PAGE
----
It's almost a shame, because Damon brings a serious amount of force to Adam, enough that you can easily imagine the kind of prosecutor he must have been. He has the presence where, were this any other legal drama, you'd love watching him tearing into defendants with cutting cross-examinations or moving juries with impassioned summations. He's magnetic, but as he pointed out, The Divide isn't really about good guys and bad guys.
"What i like about this show is nothing is as it seems," he explained. "There are all these grey lines and grey areas that people have to cross to get what they want. And there's no good, bad, there's questionable, but that keeps it real and human. And i think it's made me re-investigate what you're willing to do for ambition, what you're willing to do for power. It's an incredible thing to be a part of."
"I'm hoping that people read between the lines, and realize that there are more sides than one would think to every story," he continued. "And to ask questions. I think that a lot of things we just take at face value without asking questions."
This multi-talented actor - he's also an award-winning orchestra conductor who's worked with symphonies in Detroit and Houston, to name but two - is doing his part to make The Divide as thought-provoking and moving as possible. Although Adam might be the hero of another story, and even this one to an extent, we also get to see him as a husband, a father, a son and an ordinary man who worked hard to climb the ladder he's now looking down from. Damon deserves a tremendous amount of credit for crafting him so well.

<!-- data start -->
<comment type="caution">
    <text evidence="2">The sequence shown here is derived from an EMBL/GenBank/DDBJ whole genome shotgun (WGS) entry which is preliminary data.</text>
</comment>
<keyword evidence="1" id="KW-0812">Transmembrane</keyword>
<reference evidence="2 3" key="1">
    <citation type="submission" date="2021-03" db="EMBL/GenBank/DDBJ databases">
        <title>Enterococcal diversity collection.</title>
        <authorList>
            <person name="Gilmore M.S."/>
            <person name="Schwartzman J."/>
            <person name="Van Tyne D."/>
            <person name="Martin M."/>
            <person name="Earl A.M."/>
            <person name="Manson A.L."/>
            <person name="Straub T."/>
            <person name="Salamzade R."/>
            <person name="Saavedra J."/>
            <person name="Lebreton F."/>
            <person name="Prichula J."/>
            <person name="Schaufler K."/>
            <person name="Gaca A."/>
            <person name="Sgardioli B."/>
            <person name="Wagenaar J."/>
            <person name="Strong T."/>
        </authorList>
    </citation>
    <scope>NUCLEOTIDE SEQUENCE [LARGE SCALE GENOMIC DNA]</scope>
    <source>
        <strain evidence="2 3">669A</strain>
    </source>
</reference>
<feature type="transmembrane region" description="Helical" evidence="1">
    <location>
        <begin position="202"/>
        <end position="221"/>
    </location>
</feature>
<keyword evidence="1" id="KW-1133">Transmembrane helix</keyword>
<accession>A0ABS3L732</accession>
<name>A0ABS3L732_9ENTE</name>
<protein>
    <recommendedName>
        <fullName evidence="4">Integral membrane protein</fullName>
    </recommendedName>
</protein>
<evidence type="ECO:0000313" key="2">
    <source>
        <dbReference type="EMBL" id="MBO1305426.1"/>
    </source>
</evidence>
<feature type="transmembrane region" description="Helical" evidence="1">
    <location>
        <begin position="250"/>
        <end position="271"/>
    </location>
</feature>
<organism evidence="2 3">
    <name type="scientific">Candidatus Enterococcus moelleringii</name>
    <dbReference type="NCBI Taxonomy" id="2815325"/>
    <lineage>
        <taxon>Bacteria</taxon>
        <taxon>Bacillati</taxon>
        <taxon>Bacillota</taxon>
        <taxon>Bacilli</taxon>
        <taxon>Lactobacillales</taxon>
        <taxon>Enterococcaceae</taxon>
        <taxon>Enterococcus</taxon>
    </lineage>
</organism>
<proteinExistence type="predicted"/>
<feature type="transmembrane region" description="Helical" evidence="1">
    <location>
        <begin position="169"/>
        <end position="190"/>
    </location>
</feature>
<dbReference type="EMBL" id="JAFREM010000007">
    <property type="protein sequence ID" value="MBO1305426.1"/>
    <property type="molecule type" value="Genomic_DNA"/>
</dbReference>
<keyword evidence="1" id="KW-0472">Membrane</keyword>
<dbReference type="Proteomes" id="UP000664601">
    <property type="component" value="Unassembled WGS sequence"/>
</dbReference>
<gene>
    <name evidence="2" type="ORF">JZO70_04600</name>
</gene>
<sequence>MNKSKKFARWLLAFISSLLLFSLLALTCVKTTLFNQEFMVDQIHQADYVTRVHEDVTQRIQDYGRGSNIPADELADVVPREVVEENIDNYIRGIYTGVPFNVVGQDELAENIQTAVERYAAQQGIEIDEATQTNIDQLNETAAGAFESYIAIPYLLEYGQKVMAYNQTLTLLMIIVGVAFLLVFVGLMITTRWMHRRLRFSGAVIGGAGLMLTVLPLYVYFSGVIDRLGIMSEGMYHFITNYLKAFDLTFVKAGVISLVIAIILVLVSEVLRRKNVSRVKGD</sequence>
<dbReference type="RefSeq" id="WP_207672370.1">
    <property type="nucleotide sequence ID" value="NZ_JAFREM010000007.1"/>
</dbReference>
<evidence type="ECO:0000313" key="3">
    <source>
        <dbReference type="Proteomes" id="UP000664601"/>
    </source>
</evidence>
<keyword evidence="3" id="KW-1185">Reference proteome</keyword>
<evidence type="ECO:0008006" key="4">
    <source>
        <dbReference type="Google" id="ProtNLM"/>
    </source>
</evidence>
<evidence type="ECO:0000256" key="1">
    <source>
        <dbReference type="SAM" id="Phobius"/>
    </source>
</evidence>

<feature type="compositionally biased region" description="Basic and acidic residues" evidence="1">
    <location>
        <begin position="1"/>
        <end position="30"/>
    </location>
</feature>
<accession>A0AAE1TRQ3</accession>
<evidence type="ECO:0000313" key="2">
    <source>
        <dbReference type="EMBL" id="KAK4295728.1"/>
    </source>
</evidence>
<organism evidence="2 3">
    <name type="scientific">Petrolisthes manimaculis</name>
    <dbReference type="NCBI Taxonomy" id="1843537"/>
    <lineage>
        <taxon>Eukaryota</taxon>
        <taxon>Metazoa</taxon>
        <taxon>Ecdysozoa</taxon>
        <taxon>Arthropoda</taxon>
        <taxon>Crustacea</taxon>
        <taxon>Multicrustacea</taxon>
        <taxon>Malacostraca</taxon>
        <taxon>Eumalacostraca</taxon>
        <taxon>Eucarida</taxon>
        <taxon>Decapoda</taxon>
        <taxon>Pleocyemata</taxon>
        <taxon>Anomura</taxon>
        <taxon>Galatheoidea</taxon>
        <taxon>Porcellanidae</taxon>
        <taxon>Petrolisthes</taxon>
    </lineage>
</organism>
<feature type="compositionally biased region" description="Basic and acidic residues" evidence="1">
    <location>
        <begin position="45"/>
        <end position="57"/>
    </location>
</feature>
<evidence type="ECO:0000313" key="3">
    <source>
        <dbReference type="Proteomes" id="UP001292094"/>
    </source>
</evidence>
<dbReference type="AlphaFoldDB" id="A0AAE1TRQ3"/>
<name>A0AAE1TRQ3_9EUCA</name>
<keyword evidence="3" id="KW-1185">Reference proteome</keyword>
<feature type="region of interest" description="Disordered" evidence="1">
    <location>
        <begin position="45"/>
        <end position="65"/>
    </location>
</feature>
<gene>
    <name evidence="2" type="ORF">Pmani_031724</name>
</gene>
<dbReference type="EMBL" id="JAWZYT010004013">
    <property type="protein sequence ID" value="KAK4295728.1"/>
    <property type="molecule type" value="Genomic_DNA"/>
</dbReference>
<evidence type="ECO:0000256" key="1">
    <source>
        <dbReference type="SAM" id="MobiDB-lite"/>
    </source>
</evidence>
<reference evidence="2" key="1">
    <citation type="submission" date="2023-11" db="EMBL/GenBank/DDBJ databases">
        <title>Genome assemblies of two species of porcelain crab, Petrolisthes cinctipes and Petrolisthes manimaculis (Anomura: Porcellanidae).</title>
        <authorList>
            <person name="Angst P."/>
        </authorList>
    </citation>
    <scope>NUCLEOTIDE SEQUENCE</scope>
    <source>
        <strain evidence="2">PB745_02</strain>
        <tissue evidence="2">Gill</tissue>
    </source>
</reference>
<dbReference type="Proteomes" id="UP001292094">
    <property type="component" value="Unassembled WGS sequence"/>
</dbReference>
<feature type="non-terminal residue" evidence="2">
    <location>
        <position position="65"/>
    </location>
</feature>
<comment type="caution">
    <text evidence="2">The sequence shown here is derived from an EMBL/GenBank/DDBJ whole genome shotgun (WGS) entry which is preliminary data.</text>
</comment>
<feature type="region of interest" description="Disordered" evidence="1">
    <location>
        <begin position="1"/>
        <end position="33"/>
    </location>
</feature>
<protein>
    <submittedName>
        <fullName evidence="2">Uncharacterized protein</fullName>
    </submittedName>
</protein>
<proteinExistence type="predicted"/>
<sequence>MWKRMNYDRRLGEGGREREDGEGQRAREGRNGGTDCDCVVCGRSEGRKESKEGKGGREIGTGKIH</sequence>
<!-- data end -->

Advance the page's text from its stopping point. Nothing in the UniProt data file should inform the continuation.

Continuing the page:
Ask him, though, and he wants to give the credit to everyone around him. "I'm very grateful for this team. I want to really stress to people what an incredible group it is to work with. [From] the cast and the crew to the producers, it's honestly an incredible experience to be able to add to the resume," he reflected. "This one feels really, really special, so it's a real true honor for me." And we're honored to have him bring Adam Page to life.
The Divide continues tonight at 10 PM ET/PT on WEtv; for more on the series, you can check out my review of last week's pilot and discussion with the cast and crew from earlier this month. For more with Damon, you can follow him on Twitter (@DamonGupton).